@DavidMulder - Agree that my "Countries with .." example can go either way, depending on what comes next. You have some good examples. It seems to come down to whether the phrase is referring to a specific or closed set of countries ("The countries with negative population growth in 2018 were ..."), in which case the definite article is generally preferred, or whether the set is open-ended and genera (e.g. "Countries with negative population growth face ageing populations and a crisis in health care").
    – TechnoCat
    Oct 6, 2019 at 0:20
  • 1
    @Elizabeth - As a native speaker, the rights & wrongs for me are intuitive rather than learned from a book. I would, however, recommend starting with the two links that were included in the good answer from Ilmari Karonen below, especially the link to the Wikipedia article on the definite article.
    – TechnoCat
    Oct 6, 2019 at 10:49

Not always. A counterexample where omitting the "the" does not make sense is

The day I went to London.

Keeping the "the" in cases where the meaning does not change if omitted is a matter of personal preference for the author.

However "the" is sometimes used to emphasise or denote uniqueness or to distinguish from any other and is often stressed when spoken. As in (assume John Doe is a famous performer) .

The John Doe took to the stage.

not any other John Doe

In a similar vein the build up introductions by comperes often uses

The one and only John Doe!

Bold denotes stress when spoken.

  • Hi thank you for your answer, can I say that the 'the' at the beginning of a sentence can be omitted, when it is not used for emphasis, and there is no change of the meaning of a sentence when omitted.
    – Elizabeth
    Oct 5, 2019 at 12:22
  • 1
    @Elizabeth Essentially yes. I've just thought of another instant. "The" is nearly always included when talking about things like specific buildings. For example "The Houses of Parliament are in London" no native BrE speaker would ever say "Houses of Parliament are in London". In these cases it still denotes that the building etc is unique, but without giving emphasis. Oct 5, 2019 at 12:56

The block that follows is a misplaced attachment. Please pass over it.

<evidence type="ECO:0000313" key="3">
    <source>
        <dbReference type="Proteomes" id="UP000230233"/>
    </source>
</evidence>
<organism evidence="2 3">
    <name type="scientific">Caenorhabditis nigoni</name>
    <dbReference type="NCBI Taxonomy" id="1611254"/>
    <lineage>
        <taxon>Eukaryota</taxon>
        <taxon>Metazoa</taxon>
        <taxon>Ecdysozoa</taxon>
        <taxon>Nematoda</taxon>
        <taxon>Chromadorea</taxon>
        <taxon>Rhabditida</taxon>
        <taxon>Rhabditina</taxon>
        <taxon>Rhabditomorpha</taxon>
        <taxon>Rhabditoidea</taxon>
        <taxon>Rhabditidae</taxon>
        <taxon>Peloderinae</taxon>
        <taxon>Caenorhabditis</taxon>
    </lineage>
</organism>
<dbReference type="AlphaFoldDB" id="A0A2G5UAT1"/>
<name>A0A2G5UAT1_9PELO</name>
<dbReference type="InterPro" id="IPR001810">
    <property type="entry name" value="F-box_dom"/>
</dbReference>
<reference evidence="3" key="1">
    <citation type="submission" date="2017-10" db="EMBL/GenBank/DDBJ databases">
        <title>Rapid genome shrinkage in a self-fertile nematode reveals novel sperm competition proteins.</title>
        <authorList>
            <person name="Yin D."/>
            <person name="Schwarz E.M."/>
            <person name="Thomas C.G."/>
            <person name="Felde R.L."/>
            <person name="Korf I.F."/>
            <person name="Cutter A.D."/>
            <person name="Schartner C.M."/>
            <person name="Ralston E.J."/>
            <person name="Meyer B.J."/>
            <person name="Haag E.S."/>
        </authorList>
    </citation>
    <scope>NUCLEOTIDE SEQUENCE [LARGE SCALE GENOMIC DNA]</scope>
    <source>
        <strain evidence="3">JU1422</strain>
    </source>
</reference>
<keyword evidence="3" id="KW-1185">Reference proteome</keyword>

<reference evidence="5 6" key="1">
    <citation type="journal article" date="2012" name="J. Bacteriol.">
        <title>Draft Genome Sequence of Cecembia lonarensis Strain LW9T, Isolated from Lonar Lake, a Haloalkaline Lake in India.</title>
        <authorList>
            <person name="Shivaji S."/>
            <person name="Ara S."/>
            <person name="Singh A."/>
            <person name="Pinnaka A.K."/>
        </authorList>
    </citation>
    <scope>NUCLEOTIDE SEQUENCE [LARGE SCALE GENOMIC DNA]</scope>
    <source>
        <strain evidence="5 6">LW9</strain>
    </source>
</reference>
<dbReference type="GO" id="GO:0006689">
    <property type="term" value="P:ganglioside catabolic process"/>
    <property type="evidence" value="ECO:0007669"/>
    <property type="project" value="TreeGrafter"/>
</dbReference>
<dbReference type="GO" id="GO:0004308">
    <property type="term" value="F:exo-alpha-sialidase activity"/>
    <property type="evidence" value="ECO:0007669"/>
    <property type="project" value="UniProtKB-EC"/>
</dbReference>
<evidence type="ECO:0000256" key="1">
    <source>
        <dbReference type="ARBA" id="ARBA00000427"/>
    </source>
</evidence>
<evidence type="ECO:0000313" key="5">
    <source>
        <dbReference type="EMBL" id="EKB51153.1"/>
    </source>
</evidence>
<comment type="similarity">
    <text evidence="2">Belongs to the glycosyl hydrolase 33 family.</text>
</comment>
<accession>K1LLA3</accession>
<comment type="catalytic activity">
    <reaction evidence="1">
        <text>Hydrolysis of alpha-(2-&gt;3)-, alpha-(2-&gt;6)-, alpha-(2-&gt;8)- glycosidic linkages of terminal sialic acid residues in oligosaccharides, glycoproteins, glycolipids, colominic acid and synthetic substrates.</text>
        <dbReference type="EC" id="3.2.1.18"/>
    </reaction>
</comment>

• 1
    @Elizabeth - No, the "the" cannot always be omitted. As noted below, a "the" will almost always be required (a) when the nouse is singular or (b) when the noun refers to a specific thing.
    – TechnoCat
    Oct 5, 2019 at 13:41
  • I wonder if it was used simply because data can be such a tricky word.
    – J.R.
    Oct 5, 2019 at 21:38

In the example sentences you quote, using the definite article "the" is indeed optional. However, the meaning of the sentences is subtly different between when "the" is used and when it's not.

The basic distinction between "the" and no article for plural nouns is the same as between "the" and "a"/"an" for singular nouns: it indicates the definiteness of the noun that follows it:

  • "The tree in my backyard is tall" means that there is exactly one tree in your backyard, and it's tall.
  • "A tree in my backyard is tall" implies only that there is at least one tall tree in your backyard; it doesn't necessarily say anything about whether there are any other trees in your backyard, or whether those other trees are tall or not (although it does suggest that only the tallness of one of them is worth mentioning in this particular context).
  • "The trees in my backyard are tall" means that all trees in your backyard are tall (and that there's probably more than one, or else you would've used the singular form).
  • "Trees in my backyard are tall" implies that some trees (possibly all of them, possibly just one, or anything in between) in your backyard are tall; it also generally suggests that being tall is typical of trees in your backyard, although there might be some exceptions.

Basically, a phrase like "the <things> in <location>" implies that there's a definite set of these things in that location, and that we're talking about all of them (and no others). In contrast, the phrase "<things> in <location>" without a preceding "the" can simply refer to some things in the location, not necessarily all of them.

For example, your example sentence:

The data in Table 1 were assembled from studies in North America...

makes it clear that all of the data in Table 1 were assembled from studies in North America. Without "the", it could mean that only some of the data were from studies in North America, while the rest of them might be from some other sources.

Conversely, in the sentence:

Fluxes shown in Table 1 are different from Tables 2 and 3 because...